Coloradans have a chance to have their voices heard on proposals for redrawn congressional and legislative districts starting Friday in Lamar and continuing with a total of 32 meetings around the state through the end of August.
The gatherings are the public’s opportunity to address both the Independent Congressional Redistricting Commission and Independent Legislative Redistricting Commission, which will convene jointly at each meeting.
The Colorado Sun examined the initial congressional and legislative maps offered by nonpartisan legislative staff and comments submitted online by the public, most of which came before the preliminary maps were issued, from different corners of the state to get an idea of what concerns the commissioners might hear.
More attention — and public comments — have been directed toward remapping the congressional districts as Colorado is slated to get a new, eighth seat in the U.S. House. But the impact on state Senate and House seats could also be big, with control of the state legislature — currently dominated by Democrats — at stake.
The commission will hold hearings in the Denver metro area on Tuesday and Wednesday evenings and in other parts of the state on Fridays and Saturdays.
Most of the members of each 12-member commission will attend the hearings in person, though some will attend virtually. Typically, meetings will be chaired by a commission member from the congressional district in which they are held.
The venue for some meetings, especially those scheduled for August, aren’t yet finalized. View the redistricting commissions’ official calendar for the most up-to-date information. The Sun will also update its public hearing timeline as new information becomes available.
Starting with the Eastern Plains
The commissions will begin their public hearings roadshow in communities in the eastern half of the state, starting with Lamar in the southeast on July 9 and traveling north to Burlington and then Sterling on July 10.
All three of those communities would be in the proposed 4th Congressional District, which would be Colorado’s largest in terms of geography.
The biggest change to the 4th District from its current form: The proposal calls for adding Pueblo County, the entire San Luis Valley and southeastern El Paso County. The district would stay anchored on the Eastern Plains, but no longer include the cities of Castle Rock and Parker.
The proposed state legislative maps also would change how eastern Colorado is divided.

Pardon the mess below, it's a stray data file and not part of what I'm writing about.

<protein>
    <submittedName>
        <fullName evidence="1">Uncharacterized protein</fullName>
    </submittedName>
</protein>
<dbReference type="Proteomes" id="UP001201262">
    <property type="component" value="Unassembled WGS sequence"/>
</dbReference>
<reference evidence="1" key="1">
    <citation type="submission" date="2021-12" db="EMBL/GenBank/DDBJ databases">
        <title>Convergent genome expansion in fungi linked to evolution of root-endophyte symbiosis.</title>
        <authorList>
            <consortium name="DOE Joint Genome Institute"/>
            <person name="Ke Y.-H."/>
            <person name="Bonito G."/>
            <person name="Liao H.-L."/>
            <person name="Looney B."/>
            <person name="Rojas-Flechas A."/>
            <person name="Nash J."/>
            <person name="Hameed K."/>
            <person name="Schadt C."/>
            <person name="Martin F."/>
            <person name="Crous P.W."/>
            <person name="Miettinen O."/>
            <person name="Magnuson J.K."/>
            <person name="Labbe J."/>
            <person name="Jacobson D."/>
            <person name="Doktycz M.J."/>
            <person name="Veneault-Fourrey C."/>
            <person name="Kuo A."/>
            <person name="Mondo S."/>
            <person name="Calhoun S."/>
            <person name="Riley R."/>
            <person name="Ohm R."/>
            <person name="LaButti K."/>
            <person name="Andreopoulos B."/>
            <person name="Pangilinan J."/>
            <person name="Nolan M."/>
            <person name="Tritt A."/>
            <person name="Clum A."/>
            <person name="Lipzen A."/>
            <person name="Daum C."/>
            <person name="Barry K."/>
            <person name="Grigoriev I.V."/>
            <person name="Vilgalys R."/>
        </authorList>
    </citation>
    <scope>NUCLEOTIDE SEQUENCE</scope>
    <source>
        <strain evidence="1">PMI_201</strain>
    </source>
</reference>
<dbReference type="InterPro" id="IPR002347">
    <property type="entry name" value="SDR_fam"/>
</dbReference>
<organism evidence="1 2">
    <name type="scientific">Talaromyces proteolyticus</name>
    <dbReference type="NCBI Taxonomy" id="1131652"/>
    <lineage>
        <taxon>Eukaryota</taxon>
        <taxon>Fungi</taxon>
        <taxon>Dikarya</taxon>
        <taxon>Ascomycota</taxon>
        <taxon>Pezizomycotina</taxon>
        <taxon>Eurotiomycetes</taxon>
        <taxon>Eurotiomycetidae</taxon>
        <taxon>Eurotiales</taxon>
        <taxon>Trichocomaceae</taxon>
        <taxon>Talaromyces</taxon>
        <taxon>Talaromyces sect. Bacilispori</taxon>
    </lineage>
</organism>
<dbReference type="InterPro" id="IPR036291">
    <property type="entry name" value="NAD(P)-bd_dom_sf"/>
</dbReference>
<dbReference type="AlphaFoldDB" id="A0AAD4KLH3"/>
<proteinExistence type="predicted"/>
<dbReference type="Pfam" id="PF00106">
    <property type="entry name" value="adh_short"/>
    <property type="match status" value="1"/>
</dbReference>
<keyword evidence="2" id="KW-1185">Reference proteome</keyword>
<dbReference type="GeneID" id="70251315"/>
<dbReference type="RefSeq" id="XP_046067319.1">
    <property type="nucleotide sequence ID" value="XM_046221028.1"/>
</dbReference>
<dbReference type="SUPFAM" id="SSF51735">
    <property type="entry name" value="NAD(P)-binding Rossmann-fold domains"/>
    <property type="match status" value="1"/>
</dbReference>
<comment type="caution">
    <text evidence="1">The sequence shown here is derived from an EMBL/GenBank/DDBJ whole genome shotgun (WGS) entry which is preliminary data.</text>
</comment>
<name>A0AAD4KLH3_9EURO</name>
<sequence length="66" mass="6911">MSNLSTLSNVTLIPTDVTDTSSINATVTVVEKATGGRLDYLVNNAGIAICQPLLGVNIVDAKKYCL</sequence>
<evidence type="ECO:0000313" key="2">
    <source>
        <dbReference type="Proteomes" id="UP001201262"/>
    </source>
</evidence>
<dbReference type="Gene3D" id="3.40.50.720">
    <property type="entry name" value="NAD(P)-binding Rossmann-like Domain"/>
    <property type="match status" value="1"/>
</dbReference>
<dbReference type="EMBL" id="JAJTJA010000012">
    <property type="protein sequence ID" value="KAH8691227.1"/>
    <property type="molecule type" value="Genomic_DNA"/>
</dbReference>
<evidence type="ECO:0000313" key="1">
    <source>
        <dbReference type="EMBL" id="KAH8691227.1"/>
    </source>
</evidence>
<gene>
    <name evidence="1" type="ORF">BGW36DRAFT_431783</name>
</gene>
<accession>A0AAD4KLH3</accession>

While the current state Senate map draws District 1 in Colorado’s far northeastern corner to include counties as far south as Lincoln and Cheyenne, the new map proposes contracting the district. Eastern Plains counties including Kit Carson, Elbert, Lincoln and Cheyenne would be grouped in a new configuration with southeastern Kiowa, Crowley, Otero and Baca counties. Meanwhile, Las Animas, Huerfano counties and parts of Pueblo would be lumped in another state Senate district with the San Luis Valley.
The preliminary House map also splits eastern Colorado into districts in the north, central and south.
Public comments asked the commissioners to take the following into account when considering how to draw maps affecting the Eastern Plains:
- Grouping the Eastern Plains with other agricultural, rural counties, such as Weld and Pueblo
- Considering the importance of the renewable energy industry, such as wind farmers, in eastern Colorado
- Connections between Elbert and neighboring Douglas and Arapahoe counties, where many Elbert County residents go to access services
Half of the state’s eight congressional districts would encompass all or part of the Denver metro area under the proposal from nonpartisan staff. And a significant number of state House and Senate districts are also in the area.
Ten of the commissions’ public hearings will be held in Denver metro cities, all on Tuesday or Wednesday evenings between July 13 and Aug. 24.
More than 100 commenters from Lakewood chimed in, with most asking that Lakewood, which is in Jefferson County, be kept separate from Douglas County. The two are drawn together in the proposed 7th Congressional District.